Can I concurrently write different slice elements

Issue

I have a slice that contains work to be done, and a slice that will contain the results when everything is done. The following is a sketch of my general process:

var results = make([]Result, len(jobs))
wg := sync.WaitGroup{}
for i, job := range jobs {
    wg.Add(1)
    go func(i int, j job) {
        defer wg.Done()
        var r Result = doWork(j)
        results[i] = r
    }(i, job)
}
wg.Wait()
// Use results

It seems to work, but I have not tested it thoroughly and am not sure if it is safe to do. Generally I would not feel good letting multiple goroutines write to anything, but in this case, each goroutine is limited to its own index in the slice, which is pre-allocated.

I suppose the alternative is collecting results via a channel, but since order of results matters, this seemed rather simple. Is it safe to write into slice elements this way?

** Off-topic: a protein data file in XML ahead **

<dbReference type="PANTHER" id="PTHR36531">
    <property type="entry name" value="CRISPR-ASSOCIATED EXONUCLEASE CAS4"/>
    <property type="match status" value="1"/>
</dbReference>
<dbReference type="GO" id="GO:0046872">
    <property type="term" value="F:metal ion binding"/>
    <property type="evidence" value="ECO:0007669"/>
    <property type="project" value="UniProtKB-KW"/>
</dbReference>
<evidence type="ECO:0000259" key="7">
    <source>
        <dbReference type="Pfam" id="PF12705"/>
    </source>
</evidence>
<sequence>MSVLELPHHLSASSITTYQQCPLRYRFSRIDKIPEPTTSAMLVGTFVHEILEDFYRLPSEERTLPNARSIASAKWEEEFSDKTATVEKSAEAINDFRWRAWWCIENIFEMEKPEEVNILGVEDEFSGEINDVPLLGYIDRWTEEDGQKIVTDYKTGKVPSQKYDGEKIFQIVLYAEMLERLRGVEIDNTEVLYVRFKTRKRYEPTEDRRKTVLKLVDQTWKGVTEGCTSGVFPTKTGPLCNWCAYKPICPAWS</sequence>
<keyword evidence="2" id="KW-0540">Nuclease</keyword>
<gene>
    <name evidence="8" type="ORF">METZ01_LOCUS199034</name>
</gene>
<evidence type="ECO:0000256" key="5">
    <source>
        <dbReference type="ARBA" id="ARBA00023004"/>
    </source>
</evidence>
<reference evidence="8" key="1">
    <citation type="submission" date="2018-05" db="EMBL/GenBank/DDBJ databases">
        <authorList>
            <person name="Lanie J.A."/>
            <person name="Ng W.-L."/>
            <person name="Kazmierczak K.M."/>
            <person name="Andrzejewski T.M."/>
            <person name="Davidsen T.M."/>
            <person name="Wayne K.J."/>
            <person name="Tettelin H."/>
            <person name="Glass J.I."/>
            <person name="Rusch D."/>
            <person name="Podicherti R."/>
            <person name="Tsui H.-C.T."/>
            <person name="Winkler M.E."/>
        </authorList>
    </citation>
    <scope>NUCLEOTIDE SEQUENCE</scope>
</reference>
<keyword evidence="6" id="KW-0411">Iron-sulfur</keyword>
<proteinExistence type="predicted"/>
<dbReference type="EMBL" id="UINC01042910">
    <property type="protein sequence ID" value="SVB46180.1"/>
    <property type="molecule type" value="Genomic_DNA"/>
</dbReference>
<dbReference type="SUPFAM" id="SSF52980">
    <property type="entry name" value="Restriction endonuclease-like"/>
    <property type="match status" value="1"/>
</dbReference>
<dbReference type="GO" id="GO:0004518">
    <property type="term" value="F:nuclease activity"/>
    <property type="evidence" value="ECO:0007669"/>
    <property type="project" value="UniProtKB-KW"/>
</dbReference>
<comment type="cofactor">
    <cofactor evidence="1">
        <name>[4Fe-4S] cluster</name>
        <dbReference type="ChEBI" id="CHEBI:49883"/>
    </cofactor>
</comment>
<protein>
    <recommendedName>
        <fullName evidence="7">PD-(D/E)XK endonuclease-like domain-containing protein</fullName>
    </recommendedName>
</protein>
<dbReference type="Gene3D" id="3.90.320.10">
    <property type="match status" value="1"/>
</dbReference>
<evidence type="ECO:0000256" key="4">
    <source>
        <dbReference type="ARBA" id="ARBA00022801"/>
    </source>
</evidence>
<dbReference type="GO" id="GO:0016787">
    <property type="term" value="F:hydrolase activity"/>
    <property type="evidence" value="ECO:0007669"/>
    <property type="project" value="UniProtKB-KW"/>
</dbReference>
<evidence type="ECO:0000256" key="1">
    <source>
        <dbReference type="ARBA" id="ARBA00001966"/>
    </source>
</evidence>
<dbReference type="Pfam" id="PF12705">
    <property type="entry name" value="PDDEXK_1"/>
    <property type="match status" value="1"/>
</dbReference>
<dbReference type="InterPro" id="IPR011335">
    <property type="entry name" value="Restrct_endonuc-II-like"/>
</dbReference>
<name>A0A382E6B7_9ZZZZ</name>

Solution

The rule is simple: if multiple goroutines access a variable concurrently, and at least one of the accesses is a write, then synchronization is required.

Your example does not violate this rule. You don’t write the slice value (the slice header), you only read it (implicitly, when you index it).

You don’t read the slice elements, you only modify the slice elements. And each goroutine only modifies a single, different, designated slice element. And since each slice element has its own address (own memory space), they are like distinct variables. This is covered in Spec: Variables:

Structured variables of array, slice, and struct types have elements and fields that may be addressed individually. Each such element acts like a variable.

What must be kept in mind is that you can’t read the results from the results slice without synchronization. And the waitgroup you used in your example is a sufficient synchronization. You are allowed to read the slice once wg.Wait() returns, because that can only happen after all worker goroutines called wg.Done(), and none of the worker goroutines modify the elements after they called wg.Done().

For example, this is a valid (safe) way to check / process the results:

wg.Wait()
// Safe to read results after the above synchronization point:
fmt.Println(results)

But if you would try to access the elements of results before wg.Wait(), that’s a data race:

// This is data race! Goroutines might still run and modify elements of results!
fmt.Println(results)
wg.Wait()

Answered By – icza

Answer Checked By – Mary Flores (GoLangFix Volunteer)

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